Surprisingly little is known about how cytokinesis works in an intact epithelial environment where the dividing cell is connected to its neighboring cells via cell-cell junctions. Notably, failed cytokinesis can promote tumor formation; over 85% of cancers arise from epithelial tissues, and cell-cell junction defects can contribute to cancer metastasis. Therefore, the objective of the proposed research is to characterize the molecular mechanisms by which epithelial cells maintain and remodel their cell-cell junctions during cell division. Our central hypothesis is that the scaffolding protein Anillin regulates proper spatiotemporal patterning of active RhoA (RhoA-GTP) and is essential for regulating junction structure, remodeling, and tension in dividing and non-dividing epithelial cells. Our focus on RhoA, a small GTPase that promotes actomyosin contractility, stems from evidence that precisely localized zones of active RhoA are required both for cytokinesis and for formation and maintenance of cell-cell junctions. Our group is uniquely positioned to tackle the stated objective because we use high-resolution live imaging of active RhoA dynamics in the intact vertebrate epithelium of the Xenopus laevis embryo. We will test our central hypothesis by pursuing three specific aims.
In Aim 1, we will determine Anillin's function in maintaining cell-cell junctions. Or exciting preliminary data indicate that the scaffolding protein Anillin, which is known to play an important role in regulating cytokinesis, also plays a novel role in regulating cell-cell junction integrity. We will test the hypothesis that Anillin regulates cell-cell junctions by controlling th distribution of junctional RhoA-GTP and stabilizing the apical actomyosin belt.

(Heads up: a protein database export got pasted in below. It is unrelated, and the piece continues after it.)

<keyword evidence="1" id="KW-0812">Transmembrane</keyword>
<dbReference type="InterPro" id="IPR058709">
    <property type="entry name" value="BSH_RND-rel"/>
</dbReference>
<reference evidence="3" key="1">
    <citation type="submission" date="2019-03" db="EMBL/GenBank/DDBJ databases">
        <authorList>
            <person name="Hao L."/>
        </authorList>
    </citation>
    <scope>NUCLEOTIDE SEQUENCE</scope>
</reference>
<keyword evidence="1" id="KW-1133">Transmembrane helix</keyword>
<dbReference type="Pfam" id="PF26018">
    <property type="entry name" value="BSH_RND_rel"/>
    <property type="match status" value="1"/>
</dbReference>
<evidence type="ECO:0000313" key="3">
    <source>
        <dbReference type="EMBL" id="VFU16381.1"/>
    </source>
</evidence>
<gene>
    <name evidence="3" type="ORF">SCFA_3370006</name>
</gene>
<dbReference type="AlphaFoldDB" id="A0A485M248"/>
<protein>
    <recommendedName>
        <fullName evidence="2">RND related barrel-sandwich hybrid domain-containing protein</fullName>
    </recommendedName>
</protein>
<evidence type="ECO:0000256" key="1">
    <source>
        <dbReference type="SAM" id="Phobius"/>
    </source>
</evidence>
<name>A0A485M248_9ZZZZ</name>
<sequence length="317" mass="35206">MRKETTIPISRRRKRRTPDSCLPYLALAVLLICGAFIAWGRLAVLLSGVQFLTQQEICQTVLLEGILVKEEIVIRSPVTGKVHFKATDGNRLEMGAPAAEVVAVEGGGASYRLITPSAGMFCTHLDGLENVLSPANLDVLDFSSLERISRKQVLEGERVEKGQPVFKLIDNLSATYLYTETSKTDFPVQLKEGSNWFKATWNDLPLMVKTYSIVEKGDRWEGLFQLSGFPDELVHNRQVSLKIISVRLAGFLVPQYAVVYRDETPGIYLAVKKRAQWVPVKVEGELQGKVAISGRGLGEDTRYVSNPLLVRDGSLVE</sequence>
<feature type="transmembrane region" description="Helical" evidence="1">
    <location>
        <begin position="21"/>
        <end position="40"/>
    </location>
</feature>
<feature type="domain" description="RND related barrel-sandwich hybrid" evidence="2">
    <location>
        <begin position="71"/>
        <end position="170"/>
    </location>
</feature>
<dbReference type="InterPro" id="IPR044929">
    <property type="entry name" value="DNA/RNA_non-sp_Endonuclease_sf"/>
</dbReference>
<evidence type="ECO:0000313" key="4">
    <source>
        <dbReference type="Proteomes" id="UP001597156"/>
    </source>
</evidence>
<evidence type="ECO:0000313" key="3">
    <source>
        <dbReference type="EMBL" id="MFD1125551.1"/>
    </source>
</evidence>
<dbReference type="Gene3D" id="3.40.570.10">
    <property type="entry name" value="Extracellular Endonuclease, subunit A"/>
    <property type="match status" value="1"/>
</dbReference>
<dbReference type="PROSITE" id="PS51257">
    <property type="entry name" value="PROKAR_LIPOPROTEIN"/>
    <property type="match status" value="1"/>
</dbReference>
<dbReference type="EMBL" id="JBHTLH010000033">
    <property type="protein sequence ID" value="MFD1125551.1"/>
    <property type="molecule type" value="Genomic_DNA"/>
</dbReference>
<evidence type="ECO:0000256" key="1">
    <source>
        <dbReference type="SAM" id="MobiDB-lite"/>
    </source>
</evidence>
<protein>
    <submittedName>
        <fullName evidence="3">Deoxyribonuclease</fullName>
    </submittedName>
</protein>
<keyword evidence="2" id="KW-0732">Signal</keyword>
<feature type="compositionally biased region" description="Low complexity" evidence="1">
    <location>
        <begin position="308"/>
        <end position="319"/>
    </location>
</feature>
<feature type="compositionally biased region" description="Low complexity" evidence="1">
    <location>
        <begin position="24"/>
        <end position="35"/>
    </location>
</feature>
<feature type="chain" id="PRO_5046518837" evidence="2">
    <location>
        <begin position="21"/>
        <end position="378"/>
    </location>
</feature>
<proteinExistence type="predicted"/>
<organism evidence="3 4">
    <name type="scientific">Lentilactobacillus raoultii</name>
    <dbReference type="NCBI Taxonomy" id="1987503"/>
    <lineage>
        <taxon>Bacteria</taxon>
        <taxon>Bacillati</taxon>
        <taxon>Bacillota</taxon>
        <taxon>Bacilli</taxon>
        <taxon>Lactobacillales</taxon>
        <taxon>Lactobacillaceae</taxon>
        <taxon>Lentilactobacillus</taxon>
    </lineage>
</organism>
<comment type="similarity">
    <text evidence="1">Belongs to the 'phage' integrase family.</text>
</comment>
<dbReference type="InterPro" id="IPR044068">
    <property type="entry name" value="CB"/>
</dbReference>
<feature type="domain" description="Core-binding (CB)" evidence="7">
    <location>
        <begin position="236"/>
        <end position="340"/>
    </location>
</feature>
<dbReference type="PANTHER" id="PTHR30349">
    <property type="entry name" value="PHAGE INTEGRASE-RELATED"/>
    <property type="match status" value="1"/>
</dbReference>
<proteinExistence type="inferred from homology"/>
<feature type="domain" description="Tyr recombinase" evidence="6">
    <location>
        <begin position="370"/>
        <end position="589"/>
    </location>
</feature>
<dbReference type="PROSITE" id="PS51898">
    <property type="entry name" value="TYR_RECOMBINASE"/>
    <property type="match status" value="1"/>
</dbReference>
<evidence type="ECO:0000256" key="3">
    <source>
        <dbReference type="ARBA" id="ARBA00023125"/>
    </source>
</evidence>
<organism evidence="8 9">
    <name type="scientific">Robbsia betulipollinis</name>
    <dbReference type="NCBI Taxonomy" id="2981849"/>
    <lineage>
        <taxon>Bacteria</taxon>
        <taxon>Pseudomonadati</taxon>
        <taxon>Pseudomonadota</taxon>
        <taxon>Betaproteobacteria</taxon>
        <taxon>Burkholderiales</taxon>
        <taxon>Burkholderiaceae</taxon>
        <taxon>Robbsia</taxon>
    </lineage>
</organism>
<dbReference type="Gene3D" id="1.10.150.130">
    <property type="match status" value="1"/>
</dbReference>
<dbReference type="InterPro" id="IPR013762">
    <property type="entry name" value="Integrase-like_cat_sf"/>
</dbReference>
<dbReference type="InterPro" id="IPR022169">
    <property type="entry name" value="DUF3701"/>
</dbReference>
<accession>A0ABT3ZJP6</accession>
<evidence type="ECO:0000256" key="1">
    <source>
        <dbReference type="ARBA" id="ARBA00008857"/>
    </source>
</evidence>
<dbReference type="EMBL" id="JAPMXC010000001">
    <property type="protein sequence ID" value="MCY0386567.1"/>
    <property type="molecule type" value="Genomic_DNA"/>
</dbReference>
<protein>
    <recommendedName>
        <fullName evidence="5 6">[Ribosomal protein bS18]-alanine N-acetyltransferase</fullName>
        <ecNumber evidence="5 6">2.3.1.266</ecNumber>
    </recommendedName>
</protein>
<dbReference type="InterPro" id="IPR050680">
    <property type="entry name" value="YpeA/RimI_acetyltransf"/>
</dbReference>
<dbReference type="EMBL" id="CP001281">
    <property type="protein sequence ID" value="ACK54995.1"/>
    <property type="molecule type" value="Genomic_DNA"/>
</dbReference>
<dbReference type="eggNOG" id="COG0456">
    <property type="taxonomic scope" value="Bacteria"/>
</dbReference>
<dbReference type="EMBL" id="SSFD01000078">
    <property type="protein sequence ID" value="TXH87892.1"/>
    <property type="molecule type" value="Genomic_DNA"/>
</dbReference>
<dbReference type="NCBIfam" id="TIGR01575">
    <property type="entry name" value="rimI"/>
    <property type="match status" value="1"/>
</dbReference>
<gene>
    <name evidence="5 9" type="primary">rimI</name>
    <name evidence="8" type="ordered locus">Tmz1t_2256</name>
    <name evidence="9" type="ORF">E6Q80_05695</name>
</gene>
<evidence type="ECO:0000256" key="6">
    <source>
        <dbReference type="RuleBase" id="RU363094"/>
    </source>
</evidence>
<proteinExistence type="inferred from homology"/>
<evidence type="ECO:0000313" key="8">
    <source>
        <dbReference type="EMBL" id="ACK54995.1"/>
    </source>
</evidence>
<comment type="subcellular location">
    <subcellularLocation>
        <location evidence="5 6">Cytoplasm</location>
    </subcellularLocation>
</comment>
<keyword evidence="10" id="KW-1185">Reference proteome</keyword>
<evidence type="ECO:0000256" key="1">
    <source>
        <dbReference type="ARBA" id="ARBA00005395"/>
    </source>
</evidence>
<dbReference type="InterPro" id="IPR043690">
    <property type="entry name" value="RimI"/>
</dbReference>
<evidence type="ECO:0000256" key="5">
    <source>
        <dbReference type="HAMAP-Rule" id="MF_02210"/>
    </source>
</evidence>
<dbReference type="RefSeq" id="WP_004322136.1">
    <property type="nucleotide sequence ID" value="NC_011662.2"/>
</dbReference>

In Aim 2, we will characterize how dynamic cell-cell junction remodeling is regulated in dividing cells. We will test the hypothesis that junction protein dynamics are altered in dividing cells due to changes in tension, and proper regulation of localized RhoA-GTP by Anillin is required for junction remodeling.
In Aim 3, we will identify mechanisms by which dividing cells regulate and respond to tension changes. Here, we will test the hypothesis that RhoA is activated in response to mechanical force, and Anillin stabilizes RhoA-GTP and promotes increased junctional tension. Using innovative approaches that include live imaging with a fluorescent probe that specifically highlights active RhoA in the cell, characterizing for the first time how cell-cell junction protei dynamics are regulated during vertebrate cell division, and examining RhoA-mediated cellular mechanics - all in intact vertebrate epithelial tissue - will allow us to gain new insights about hw cell division works in epithelial cells. Completion of the proposed research is expected to identif novel mechanisms that regulate localized RhoA activity and the actomyosin-mediated tension required for cell-cell junction maintenance and remodeling during cytokinesis in the intact vertebrate epithelium.
The proposed research is relevant to public health because understanding how cytokinesis is normally regulated in epithelial tissues may lead to insights about how cytokinesis failure and cell-cell junction defects contribute to tumor formation and metastasis. The proteins we are studying, RhoA and Anillin, are misregulated in human cancers. Therefore, our work identifying mechanisms by which RhoA activity is regulated in dividing epithelial cells has the potential to help identify novel molecular targets for cancer therapeutics.
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